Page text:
Product Managers play a central role at the crossroads between identifying valuable market needs and the development of solutions to address them in a manner that can support a successful business model.
There are many skills and practices we must learn and master to be great practitioners. Our practices have undoubtedly evolved over the years along with technology, business practices, complementary disciplines, and market expectations. Further, depending on the context we are in, different practices will be a better fit.
So when new product managers ask me for one piece of advice on being successful personally and driving successful product I like to echo Steve Blank’s startup often repeated advice to founders – Get out of the building.
More broadly – be curious.
That’s it. Curiosity. That is the superpower that I hope you were born with. Frankly, it is not something that I have seen easily learned. Yet it is one of the most important tools we have as Product Managers to achieve results.
💥 Curiosity Drives Customer Insights 💥
Understanding your customer and their needs backwards and forwards is how you become a great product manager. No matter your industry or other context. It all starts with deep understanding of your customer, their pain/desire, and the ability of your solution to address it well.
What Customer Insights?
There is so much to know about your customers and prospects. Here are a few of the things you should be very curious about.
Customer Stakeholders (aka Pesonas). Who uses your product? Who buys it? Who influences it? Who pays for it? Who are their customers? How does the problem you are solving impact them?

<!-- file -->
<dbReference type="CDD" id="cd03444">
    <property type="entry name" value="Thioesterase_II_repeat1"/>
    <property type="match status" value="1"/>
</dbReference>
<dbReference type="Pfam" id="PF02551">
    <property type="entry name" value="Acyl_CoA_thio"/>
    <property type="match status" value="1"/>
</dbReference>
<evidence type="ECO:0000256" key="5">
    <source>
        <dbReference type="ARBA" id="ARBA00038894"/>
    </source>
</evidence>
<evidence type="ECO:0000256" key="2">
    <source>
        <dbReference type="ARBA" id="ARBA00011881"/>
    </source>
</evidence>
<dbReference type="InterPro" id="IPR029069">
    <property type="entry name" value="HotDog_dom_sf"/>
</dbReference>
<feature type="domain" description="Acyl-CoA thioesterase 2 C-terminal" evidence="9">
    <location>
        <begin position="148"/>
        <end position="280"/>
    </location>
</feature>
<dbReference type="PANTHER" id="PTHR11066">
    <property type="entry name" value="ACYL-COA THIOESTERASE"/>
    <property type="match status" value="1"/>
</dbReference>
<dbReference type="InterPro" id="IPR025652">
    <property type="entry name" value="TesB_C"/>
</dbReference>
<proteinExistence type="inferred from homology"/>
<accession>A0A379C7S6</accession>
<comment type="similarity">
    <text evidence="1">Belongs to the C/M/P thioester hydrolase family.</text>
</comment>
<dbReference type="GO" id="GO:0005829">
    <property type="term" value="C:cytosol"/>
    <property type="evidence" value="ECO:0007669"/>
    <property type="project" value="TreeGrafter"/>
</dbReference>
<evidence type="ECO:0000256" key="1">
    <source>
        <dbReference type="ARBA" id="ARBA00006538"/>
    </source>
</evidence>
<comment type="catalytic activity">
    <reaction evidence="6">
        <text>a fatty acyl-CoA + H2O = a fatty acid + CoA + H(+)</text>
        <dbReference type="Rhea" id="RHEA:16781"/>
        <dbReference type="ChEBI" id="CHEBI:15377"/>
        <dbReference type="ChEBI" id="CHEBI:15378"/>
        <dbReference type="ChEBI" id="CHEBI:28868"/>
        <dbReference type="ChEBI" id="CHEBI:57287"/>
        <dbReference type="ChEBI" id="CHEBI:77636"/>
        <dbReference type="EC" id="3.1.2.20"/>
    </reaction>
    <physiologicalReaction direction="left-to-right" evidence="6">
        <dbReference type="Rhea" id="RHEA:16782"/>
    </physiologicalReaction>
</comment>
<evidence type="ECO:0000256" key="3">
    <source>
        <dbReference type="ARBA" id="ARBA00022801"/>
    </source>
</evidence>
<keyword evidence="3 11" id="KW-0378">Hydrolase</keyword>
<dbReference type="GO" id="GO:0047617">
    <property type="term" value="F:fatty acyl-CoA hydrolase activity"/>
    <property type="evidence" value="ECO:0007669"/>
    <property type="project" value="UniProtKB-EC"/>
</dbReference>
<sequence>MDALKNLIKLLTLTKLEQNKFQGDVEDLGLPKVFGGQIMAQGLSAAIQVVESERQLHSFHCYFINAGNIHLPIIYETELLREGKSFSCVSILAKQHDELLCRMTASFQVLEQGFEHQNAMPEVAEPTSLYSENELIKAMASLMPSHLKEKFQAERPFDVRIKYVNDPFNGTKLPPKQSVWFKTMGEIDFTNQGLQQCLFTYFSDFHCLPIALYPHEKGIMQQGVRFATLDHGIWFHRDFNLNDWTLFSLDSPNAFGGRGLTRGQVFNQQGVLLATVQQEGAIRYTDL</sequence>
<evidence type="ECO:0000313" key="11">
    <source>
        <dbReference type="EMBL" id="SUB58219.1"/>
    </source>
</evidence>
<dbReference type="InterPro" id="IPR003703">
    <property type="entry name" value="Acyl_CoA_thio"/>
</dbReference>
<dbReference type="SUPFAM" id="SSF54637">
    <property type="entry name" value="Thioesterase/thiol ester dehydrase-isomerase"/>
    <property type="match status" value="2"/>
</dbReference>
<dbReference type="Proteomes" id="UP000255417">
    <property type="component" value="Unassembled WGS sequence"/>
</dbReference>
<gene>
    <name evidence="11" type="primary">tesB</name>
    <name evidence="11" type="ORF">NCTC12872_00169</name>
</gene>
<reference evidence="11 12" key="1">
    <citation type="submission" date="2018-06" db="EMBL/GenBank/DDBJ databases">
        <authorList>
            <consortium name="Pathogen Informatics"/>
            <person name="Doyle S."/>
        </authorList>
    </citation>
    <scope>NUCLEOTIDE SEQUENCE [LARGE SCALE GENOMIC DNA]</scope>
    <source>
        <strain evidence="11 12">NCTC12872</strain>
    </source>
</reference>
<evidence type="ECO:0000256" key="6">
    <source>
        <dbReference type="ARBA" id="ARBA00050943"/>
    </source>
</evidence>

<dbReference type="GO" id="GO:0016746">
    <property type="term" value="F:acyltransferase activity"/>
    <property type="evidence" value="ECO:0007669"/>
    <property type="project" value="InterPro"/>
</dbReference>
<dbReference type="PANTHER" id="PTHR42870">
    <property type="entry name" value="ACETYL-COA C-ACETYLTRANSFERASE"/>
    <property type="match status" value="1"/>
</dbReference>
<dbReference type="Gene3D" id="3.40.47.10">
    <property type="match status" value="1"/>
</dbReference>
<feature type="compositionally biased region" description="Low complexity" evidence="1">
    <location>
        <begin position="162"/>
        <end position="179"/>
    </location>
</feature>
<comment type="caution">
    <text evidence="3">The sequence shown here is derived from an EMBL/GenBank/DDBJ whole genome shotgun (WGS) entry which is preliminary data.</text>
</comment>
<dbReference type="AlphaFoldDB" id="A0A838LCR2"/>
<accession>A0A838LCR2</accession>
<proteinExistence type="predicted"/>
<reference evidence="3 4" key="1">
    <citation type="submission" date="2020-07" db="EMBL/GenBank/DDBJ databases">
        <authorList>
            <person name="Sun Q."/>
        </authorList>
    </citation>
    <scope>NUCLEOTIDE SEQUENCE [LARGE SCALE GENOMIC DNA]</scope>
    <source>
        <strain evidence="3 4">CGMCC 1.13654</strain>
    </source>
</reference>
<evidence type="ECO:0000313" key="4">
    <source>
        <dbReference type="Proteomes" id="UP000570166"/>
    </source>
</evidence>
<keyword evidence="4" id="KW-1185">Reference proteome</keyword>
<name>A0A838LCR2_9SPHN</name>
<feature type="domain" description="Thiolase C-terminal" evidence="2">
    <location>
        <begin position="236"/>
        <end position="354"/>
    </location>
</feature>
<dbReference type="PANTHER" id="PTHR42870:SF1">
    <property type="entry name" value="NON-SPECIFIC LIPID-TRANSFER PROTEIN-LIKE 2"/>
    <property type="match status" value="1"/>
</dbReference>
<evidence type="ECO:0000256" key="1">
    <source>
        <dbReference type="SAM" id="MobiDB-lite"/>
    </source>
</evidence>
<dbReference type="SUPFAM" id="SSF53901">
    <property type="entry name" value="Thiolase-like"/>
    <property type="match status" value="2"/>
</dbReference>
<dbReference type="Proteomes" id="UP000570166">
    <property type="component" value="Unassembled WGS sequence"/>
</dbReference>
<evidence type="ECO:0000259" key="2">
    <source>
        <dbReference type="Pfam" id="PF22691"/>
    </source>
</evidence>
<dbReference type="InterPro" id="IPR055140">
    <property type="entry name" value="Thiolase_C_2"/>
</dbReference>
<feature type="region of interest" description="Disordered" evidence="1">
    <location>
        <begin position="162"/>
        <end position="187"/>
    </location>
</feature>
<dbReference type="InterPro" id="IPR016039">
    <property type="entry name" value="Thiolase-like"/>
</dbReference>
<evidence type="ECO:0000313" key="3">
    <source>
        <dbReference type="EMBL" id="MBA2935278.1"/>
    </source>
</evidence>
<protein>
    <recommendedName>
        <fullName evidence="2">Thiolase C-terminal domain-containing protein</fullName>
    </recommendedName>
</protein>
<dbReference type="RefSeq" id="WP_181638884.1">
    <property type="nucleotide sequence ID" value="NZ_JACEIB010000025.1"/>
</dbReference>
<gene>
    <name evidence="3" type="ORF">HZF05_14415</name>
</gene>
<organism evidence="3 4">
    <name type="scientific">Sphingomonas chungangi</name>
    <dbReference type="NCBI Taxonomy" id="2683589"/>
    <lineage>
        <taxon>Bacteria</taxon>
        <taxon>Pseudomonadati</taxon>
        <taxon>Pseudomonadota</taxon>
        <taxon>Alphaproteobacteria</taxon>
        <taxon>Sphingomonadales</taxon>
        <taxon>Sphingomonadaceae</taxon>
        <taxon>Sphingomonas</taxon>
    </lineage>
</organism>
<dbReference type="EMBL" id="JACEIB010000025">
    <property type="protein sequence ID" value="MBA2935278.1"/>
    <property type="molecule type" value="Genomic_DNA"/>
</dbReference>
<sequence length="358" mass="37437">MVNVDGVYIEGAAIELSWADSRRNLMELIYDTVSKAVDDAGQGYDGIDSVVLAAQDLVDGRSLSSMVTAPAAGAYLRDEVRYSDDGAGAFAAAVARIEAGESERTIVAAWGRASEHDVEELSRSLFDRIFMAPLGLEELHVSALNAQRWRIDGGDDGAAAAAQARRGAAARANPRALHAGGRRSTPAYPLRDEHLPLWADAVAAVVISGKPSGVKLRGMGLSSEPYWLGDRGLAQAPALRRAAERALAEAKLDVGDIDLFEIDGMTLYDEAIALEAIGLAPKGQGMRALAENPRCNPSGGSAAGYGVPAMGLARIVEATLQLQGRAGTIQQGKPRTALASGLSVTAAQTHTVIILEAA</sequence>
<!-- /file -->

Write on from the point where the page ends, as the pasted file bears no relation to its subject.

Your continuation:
Deeply understand the problem you are solving for your customers and how to segment them to make more nuanced analysis. What is the value of solving this problem for each customer segment? Do they care? Why?
External Stakeholders and Market Forces. Who influences your customers buying and usage decisions? Do you understand the pain a new regulation is causing your customers? What happens their business and needs if a pandemic causes their business to collapse? What will happen if it recovers sharply?
How do users work with your product and what are the actual jobs they are trying to get done? What is their operational environment and context?
Typical buying cycles in your market for solutions like yours.
Competitive Alternatives. If they didn’t have your product what would your customer do?
How do you gather these Customer Insights?
Your ability to continuously gather customer insights is largely based on the strength of your superpower. With training and experience you develop a toolbox full of techniques and practices for answering your curiosity.
Some of the tools great product managers develop:
Customer Interviews – Call your target and existing customers to learn. Ask a few open ended questions as a form of generative research and you are off to the races. If you are listening well, you will take these opportunities to continuously expand your understanding of the market and specific customer situations. Share design ideas and prototypes to get feedback on solution alternatives. Always dig deep with techniques like 5 Whys or just be honestly curious and see where it leads.